This answer includes the following information:

During the great geomagnetic storm of 13-14 March 1989, tracking of thousands of space objects was lost and it took North American Defense Command (NORAD) many days to reacquire them in their new, lower, faster orbits. One LEO satellite lost over 30 kilometers of altitude, and hence significant lifetime, during this storm.

source: Space Weather Prediction Center Topic Paper: Satellites and Space Weather - NOAA SWPC

Question: Which LEO satellite lost over 30 km of altitude in the geomagnetic storm of 13-14 March 1989?

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    $\begingroup$ It is always fascinating what kind of questions you come up with :D $\endgroup$ – Polygnome Apr 12 '18 at 7:51
  • $\begingroup$ @Polygnome this traces all the way back to Uwe's comment! I just followed up. $\endgroup$ – uhoh Apr 12 '18 at 7:56

This appears to be an error that has propagated from paper to paper over the years. Examining the original paper cited by all these other authors, "Effects of the March 1989 Solar Activity" by Allen et al. shows us that the actual altitude loss was 3 miles (not 30 km) and the satellite in question was "the aging NASA satellite SMM" aka Solar Maximum Mission, (which incidentally had already been repaired by a Space Shuttle crew in 1984).

The linked pdf of the original paper is not searchable, but you can find the satellite effects described about the middle of the left-hand column on page 4 of the pdf (page 1488 of the document).

  • $\begingroup$ Very nice find! it seems the "space lore" grew in notability over time. I've made a plot in the other answer... any thoughts? $\endgroup$ – uhoh Apr 12 '18 at 0:40
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    $\begingroup$ I wonder if this story has had a detour in Scandinavia. We are metric, and we have a metric "mil" that is 10km (So, 1 mil ~= 6 miles) No idea how widespread the "metric mil" is. $\endgroup$ – Stig Hemmer Apr 16 '18 at 8:50

After reading @OrganicMarble's answer and the link there as well, I looked at the TLEs for the Solar Maximum Mission in 1989 (1980-014A, 11703) and while the altitude loss in March does not seem to be in any way dramatic overall, there is in fact a drop in the average altitude at the time.

enter image description here

I've propagated the TLEs for one complete orbit starting at the epoch of each TLE and plotted maximum and minimum values, and for the second plot also included the time-averaged altitude (averaged over one orbit, at epoch). At about day 73 there is indeed a sudden drop in altitude, although it seems more like only a 1 kilometer "brick wall".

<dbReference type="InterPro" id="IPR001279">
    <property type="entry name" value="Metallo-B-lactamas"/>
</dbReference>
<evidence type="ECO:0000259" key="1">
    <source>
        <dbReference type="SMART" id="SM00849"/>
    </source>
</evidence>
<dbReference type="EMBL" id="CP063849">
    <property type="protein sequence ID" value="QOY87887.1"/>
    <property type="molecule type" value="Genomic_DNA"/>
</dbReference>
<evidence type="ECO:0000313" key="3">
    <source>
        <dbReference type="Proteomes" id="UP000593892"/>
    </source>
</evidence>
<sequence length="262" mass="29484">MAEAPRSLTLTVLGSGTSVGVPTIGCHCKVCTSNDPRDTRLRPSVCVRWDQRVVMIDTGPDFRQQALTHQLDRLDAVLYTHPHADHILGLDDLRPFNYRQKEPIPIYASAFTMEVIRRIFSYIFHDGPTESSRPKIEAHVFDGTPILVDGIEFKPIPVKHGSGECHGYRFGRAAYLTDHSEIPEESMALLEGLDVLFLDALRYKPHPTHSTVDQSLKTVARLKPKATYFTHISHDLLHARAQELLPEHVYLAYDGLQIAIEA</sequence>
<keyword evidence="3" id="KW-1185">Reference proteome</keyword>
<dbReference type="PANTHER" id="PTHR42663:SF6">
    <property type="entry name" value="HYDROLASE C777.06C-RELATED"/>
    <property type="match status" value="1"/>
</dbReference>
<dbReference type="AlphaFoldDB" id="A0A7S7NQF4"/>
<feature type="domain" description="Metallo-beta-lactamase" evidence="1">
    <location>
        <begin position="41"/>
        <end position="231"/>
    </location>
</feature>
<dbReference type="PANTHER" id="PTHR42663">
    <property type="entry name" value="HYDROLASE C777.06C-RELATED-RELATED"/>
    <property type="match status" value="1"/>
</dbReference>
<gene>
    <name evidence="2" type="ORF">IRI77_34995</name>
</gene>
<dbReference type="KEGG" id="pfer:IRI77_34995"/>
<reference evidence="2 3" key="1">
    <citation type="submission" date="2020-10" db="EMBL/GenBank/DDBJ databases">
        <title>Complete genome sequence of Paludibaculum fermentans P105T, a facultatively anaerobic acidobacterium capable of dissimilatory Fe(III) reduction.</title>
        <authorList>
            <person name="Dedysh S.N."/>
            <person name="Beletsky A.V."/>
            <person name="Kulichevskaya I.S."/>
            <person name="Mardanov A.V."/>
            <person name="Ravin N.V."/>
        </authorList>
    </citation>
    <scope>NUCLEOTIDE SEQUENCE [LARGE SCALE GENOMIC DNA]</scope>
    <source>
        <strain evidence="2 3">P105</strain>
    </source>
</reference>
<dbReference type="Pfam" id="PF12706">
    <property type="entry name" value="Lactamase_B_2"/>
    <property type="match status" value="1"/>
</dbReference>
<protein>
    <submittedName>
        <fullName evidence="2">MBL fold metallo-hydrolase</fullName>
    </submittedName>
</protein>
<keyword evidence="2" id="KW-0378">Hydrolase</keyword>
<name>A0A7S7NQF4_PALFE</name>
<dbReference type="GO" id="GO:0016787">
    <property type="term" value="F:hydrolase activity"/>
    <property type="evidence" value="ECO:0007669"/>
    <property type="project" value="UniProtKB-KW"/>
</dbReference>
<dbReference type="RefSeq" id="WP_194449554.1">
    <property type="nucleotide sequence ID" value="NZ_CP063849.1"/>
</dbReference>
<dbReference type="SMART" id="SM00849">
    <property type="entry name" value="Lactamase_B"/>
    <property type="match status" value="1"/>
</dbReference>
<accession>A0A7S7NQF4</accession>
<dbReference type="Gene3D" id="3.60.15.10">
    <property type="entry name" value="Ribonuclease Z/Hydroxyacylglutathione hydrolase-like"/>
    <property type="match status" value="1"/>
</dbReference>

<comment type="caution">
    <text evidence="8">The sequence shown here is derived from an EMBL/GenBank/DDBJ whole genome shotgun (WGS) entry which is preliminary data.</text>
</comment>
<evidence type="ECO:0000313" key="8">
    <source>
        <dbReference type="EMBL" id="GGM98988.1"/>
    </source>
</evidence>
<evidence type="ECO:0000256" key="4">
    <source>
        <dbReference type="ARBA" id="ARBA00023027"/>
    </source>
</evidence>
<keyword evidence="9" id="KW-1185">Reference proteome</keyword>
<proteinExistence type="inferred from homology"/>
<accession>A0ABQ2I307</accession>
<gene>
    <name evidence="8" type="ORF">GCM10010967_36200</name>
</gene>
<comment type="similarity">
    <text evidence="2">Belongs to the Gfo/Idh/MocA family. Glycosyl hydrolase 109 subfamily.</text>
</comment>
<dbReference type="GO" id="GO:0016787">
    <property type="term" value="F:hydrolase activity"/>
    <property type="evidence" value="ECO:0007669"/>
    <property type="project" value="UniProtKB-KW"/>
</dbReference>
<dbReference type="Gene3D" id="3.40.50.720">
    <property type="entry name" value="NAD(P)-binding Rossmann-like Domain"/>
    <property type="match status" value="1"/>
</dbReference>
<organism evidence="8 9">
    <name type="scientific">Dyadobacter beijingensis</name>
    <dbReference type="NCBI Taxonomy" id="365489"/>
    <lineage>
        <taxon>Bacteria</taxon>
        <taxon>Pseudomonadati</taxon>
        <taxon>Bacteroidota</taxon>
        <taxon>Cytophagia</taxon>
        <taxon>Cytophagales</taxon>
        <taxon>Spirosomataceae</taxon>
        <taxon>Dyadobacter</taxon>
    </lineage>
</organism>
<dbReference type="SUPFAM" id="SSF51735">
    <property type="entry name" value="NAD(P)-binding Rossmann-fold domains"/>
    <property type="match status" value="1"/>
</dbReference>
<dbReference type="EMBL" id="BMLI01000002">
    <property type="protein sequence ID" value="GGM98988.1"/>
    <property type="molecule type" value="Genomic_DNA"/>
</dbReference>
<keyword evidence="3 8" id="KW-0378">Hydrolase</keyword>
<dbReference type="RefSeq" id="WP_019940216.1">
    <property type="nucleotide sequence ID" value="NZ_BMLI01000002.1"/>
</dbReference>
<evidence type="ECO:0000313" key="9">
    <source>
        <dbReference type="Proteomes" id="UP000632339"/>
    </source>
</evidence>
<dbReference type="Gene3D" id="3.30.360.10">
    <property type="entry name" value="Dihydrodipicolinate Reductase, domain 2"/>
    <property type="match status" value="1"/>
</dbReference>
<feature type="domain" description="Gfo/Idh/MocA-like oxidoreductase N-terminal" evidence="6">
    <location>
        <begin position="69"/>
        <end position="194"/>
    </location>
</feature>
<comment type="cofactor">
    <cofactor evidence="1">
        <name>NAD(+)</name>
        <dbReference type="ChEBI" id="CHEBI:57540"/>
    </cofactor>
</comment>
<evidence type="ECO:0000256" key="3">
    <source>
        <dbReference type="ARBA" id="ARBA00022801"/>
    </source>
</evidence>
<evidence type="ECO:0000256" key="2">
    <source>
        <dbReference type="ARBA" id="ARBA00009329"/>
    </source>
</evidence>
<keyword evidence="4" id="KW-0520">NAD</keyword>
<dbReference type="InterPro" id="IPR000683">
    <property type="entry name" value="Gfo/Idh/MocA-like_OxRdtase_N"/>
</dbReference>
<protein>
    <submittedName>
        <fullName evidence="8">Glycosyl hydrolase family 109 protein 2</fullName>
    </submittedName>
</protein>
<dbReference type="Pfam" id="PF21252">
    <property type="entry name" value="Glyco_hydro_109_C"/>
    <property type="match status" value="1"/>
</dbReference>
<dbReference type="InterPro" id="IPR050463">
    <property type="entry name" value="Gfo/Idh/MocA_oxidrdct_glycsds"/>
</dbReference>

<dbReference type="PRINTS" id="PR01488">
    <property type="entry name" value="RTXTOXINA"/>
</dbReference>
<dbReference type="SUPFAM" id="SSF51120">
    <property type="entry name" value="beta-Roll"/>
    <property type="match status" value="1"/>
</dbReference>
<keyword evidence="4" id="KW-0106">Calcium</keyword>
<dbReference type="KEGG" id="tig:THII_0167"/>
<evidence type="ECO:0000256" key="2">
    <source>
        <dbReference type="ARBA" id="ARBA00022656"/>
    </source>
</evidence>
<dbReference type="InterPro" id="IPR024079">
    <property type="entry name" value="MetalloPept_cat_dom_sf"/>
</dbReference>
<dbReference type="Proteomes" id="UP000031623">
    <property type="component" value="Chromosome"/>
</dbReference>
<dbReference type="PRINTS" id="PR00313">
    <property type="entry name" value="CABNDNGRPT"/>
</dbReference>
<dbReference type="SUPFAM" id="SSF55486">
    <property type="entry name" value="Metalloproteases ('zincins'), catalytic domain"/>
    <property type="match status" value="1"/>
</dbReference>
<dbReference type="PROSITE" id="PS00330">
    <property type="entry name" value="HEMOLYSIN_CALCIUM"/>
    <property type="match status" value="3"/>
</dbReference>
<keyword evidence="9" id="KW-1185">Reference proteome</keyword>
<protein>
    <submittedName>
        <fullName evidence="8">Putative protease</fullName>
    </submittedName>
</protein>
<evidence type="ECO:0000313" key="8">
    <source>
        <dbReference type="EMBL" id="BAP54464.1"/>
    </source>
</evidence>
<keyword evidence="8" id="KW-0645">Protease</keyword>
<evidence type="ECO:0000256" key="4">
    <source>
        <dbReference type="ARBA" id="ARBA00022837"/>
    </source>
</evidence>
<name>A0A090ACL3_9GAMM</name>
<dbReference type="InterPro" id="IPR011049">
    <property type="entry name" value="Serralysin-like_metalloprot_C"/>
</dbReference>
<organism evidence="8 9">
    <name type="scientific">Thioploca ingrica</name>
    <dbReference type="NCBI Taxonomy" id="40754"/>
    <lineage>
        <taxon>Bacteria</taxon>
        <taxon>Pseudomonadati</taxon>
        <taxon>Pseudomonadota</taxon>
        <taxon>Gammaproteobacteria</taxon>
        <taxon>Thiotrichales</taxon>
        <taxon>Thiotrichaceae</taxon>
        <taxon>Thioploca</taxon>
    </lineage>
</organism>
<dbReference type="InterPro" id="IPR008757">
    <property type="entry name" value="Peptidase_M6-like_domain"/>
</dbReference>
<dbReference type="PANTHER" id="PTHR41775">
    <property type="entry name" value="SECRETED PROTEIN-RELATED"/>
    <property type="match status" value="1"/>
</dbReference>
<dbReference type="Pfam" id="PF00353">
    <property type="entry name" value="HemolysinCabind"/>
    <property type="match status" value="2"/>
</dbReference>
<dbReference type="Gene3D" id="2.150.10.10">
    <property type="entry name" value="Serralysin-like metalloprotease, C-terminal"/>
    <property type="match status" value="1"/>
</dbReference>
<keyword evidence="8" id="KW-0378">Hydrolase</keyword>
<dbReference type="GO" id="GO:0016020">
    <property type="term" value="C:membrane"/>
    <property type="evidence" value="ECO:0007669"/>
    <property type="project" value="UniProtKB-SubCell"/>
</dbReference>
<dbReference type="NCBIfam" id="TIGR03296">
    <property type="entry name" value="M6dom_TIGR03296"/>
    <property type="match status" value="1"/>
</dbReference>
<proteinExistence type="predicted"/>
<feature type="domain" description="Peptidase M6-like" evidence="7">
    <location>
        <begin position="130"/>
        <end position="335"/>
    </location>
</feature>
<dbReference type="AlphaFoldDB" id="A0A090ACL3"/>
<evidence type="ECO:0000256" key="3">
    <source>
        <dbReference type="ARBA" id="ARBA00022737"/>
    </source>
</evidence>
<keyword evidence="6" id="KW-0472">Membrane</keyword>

The loss in altitude is not the problem as much as the fact that even a tiny but unexpected change in altitude will change the period, and so the object will move faster and will not appear where it is expected. This advance in phasing is probably a better way to think about the cause of the sudden loss of tracking, rather than the altitude itself.

A drop of 1 km will shorten a 5595 second period by about 1.2 seconds. At a velocity of 7.65 km/s, a 1 kilometer drop in altitude advances the satellite by about 6.1 km per hour, or 145 kilometers per day. So it won't be anywhere near where it is expected the next time one looks for it.

enter image description here

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    $\begingroup$ You gotta love the mixing of metric/imperial units in one sentence from that paragraph from the paper. $\endgroup$ – Organic Marble Apr 12 '18 at 0:44
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    $\begingroup$ @OrganicMarble updated plot, I found a drop, though not as dramatic as first "hoped for". $\endgroup$ – uhoh Apr 12 '18 at 1:00
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    $\begingroup$ Nice job with the plots. $\endgroup$ – Organic Marble Apr 12 '18 at 1:10
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    $\begingroup$ @Uwe I've used Skyfield which contains a standard SGP4 propagator. Similar scripts that I've posted here and here show how to use it. Since this answer just plots what comes out from running Skyfield (I don't really calculate anything myself here) I didn't post the script in the answer. However here it is: pastebin.com/pR6xt6qg $\endgroup$ – uhoh Apr 12 '18 at 14:20
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    $\begingroup$ @OrganicMarble The sentence quotes two different sources and I guess the author thought their readership would be familiar enough with the units that conversion was unnecessary. $\endgroup$ – David Richerby Apr 13 '18 at 14:46

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